It should be noted here that the architects of the New Deal and Mayor Daley were Democrats. Some of the hope that comes with Mr. Obama, comes from the fact that at the national level the more hardcore racists and nuts have been fully pushed over into the Republican side of the aisle. We no longer have to placate these people to such a degree.  

Though the toughness of the negotiations on the recently passed stimulus bill is a caution against that hope. The hard-hearted nutballs never retreat in full.  

Here are a number of statistics from the U.S. Census Bureau that discuss poverty in the United States.

Here is information on poverty in America from the Gerald R. Ford School of Government at the University of Michigan. It is asserted here that 12.5% of Americans were poor in 2007. That number must be higher today.

Life is hard and people are often marked from birth when it comes to who will be successful or not. This not mean that people don’t rise out of poverty to do well, or that the children of the affluent don’t sometimes amount to nothing, but dumb luck plays a big part in who does well or not.

Dumb luck, and our ongoing willingness to accept the fact that millions of our fellow Americans will likely never be able to enjoy the full range of opportunity in our society. These are some of the biggest problems we face in addressing chronic poverty in the United States.

February 12, 2009 Posted by | Politics | , , , , , | 2 Comments

It Does Not Make Sense For Republicans To Give Away Core Beliefs

Republicans in Congress have little reason to negotiate in the current stimulus debate. The way the stimulus bill uses large sums of taxpayer dollars to fund new programs and expand the role of government is directly against the core principles of the Republican Party. Republicans may well be right to guess that the provision of health care benefits to unemployed people that is part of the House version of the bill, is a pathway to government-sponsored universal care. This is not something Republicans are eager to see.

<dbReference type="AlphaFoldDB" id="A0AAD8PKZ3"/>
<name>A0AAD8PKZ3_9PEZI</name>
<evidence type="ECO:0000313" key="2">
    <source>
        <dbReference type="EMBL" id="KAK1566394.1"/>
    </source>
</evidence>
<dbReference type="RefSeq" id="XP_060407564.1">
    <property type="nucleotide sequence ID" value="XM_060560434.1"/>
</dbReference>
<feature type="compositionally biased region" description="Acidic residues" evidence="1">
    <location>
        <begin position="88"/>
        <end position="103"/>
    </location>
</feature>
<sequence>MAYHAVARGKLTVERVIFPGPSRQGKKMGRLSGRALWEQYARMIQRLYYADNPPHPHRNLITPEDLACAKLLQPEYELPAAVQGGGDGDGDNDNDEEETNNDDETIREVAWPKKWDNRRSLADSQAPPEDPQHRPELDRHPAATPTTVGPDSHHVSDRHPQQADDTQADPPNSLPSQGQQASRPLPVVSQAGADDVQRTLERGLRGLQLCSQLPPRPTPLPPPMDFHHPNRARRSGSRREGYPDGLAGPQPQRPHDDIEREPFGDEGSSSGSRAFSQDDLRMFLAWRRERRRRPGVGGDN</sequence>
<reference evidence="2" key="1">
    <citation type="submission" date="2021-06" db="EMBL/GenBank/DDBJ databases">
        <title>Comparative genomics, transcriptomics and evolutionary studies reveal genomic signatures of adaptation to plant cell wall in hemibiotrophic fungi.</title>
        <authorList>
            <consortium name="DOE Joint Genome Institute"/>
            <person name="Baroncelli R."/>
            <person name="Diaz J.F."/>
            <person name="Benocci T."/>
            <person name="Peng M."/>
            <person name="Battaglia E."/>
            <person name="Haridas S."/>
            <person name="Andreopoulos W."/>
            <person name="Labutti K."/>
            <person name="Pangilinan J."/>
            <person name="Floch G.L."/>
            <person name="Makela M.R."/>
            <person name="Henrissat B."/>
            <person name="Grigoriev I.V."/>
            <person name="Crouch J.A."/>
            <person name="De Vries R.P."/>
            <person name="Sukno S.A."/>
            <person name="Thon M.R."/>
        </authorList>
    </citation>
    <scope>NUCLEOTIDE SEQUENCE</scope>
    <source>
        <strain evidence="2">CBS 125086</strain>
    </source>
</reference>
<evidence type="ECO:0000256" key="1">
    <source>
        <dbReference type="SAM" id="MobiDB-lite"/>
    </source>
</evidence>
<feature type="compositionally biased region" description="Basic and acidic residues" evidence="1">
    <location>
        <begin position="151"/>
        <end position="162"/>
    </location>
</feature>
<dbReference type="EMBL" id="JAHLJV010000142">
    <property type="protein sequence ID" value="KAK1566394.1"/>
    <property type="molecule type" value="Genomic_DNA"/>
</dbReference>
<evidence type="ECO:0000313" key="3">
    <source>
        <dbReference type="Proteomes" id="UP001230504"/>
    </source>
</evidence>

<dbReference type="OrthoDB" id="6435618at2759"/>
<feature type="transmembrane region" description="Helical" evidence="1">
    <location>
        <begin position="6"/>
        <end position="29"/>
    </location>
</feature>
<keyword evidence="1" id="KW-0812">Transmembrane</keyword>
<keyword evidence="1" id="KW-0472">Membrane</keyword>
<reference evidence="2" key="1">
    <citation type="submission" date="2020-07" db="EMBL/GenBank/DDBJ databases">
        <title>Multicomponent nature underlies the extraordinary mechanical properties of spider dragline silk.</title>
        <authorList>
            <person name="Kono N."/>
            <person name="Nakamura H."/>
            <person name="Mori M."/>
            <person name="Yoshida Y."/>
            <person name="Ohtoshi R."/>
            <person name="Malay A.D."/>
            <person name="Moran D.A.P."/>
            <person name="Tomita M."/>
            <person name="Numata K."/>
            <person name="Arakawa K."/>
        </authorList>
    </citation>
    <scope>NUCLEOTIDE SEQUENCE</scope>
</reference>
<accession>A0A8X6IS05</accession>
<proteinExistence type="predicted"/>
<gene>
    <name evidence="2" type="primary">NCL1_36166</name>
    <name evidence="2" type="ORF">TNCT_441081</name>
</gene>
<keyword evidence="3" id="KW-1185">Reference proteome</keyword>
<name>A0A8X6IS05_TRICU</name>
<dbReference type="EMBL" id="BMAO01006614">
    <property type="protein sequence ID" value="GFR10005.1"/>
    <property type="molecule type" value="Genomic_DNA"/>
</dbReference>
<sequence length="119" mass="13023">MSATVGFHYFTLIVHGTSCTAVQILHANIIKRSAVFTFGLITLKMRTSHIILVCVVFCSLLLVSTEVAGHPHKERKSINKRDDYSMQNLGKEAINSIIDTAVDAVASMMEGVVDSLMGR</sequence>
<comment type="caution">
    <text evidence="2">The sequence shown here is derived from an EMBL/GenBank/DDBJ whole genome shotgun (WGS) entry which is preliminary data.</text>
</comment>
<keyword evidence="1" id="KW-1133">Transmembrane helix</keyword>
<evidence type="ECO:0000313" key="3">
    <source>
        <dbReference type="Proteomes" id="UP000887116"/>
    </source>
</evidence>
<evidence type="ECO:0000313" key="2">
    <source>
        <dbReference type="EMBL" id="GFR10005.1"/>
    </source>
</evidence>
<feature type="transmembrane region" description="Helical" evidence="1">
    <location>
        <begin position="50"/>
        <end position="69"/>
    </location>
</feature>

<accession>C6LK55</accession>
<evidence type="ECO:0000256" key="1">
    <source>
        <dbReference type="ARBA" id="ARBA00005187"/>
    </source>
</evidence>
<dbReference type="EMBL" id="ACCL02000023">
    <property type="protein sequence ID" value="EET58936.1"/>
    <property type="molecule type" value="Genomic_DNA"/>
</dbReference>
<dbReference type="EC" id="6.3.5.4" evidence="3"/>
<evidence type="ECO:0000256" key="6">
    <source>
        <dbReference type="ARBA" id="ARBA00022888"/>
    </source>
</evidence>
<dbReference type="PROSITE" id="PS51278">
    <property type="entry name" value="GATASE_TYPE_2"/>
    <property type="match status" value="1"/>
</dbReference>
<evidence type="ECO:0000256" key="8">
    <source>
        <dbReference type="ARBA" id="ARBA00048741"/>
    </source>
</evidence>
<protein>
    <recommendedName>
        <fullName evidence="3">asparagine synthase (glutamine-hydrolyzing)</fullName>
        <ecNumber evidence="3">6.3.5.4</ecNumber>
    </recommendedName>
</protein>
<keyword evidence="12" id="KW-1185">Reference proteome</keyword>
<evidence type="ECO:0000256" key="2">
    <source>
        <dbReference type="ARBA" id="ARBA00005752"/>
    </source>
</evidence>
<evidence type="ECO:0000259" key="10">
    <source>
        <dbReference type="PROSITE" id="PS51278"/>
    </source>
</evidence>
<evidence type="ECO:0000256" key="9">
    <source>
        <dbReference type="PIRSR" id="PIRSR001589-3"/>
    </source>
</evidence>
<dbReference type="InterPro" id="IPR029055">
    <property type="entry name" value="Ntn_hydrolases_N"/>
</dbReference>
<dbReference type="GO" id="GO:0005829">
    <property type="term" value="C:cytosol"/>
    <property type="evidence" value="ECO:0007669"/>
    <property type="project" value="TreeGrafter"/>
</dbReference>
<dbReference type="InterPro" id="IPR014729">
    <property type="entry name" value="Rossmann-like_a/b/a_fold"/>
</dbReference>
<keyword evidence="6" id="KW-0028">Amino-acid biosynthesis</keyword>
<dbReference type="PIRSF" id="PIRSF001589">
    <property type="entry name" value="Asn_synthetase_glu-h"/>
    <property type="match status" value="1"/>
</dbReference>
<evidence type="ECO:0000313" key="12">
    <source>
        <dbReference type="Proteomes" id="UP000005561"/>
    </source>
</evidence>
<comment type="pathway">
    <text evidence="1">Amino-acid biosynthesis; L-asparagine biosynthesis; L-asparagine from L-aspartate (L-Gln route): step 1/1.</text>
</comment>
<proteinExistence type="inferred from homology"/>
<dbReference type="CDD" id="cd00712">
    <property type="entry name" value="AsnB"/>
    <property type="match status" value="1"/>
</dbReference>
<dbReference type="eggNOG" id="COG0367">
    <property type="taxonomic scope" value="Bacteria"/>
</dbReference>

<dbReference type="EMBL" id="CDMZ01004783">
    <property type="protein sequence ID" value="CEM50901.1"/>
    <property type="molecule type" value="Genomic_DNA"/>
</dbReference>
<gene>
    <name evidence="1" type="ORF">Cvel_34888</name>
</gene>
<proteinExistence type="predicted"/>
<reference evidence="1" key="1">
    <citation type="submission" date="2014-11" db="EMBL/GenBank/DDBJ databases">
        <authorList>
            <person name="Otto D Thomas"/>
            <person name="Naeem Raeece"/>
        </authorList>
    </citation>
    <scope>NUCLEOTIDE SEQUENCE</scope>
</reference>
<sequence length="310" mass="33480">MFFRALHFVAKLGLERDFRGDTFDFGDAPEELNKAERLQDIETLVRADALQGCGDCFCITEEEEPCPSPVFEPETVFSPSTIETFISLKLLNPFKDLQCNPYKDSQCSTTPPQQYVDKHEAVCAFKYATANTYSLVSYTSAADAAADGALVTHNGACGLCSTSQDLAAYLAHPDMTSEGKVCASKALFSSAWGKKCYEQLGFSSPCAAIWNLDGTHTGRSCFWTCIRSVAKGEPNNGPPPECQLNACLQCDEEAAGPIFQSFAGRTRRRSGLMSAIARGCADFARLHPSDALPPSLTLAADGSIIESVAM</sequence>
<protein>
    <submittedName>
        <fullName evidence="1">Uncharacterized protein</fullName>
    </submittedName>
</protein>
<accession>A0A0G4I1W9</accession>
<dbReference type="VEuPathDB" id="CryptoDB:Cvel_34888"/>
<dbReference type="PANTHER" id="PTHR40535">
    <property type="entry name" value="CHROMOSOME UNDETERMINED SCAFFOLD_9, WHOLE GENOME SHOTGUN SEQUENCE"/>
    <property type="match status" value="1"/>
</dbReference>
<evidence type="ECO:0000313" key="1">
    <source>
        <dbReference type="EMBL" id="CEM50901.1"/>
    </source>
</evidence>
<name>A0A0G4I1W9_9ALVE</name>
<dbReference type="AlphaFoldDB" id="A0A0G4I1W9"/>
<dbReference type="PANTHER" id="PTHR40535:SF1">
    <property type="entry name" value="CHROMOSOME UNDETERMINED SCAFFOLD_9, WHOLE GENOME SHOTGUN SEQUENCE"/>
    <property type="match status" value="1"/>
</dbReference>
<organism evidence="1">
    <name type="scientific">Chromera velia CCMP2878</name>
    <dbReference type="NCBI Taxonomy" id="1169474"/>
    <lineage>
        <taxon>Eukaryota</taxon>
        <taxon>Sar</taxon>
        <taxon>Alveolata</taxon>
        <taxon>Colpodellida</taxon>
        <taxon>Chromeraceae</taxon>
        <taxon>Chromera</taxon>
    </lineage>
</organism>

That the Republican view of limited government and tax cuts for the rich has been proven wrong by our current economic mess is not the point. This is so even if the good of the nation should come before failed ideology. Reduced to an ineffective minority in the House, and barely holding on to 40 seats in the Senate, Republicans have few options. They can offer opposition, or they can melt away completely during the Obama years by going along with the proposals of the White House and the Congressional majority.

What is the point of being a Republican if you give away your core beliefs? Republicans look back to Franklin Roosevelt’s Presidency and see that hard as they try, and even given a number of successful attacks, they still can’t undo the New Deal after 75 years. Many aspects of Lyndon Johnson’s Great Society remain in place after 40 years.  Why would they back another wave of government expansion?

This is the main reason why President Obama can’t make much bipartisan headway on the stimulus bill. He’s asking Republicans to give away the farm for little in return. Republicans can’t “out-government” Democrats.  Why would they even try? I’m sure Republicans in Congress and their core voters do not feel any need for a second Democratic Party.

Maybe it serves President Obama’s political intrests to reach out to Republicans. It’s possible that as we go along he may be able to pick off a few Senate Republicans for his initiatives. If this turns out to be the case than maybe the nation as a whole will gain. 

But what we can’t have is wasting this fleeting period of Democratic Party ascendancy during a time of economic crisis in order to try and reach people who can’t be reached. Now is the time for an aggressive push to expand the role of government in our economic life, and to move towards universal health care.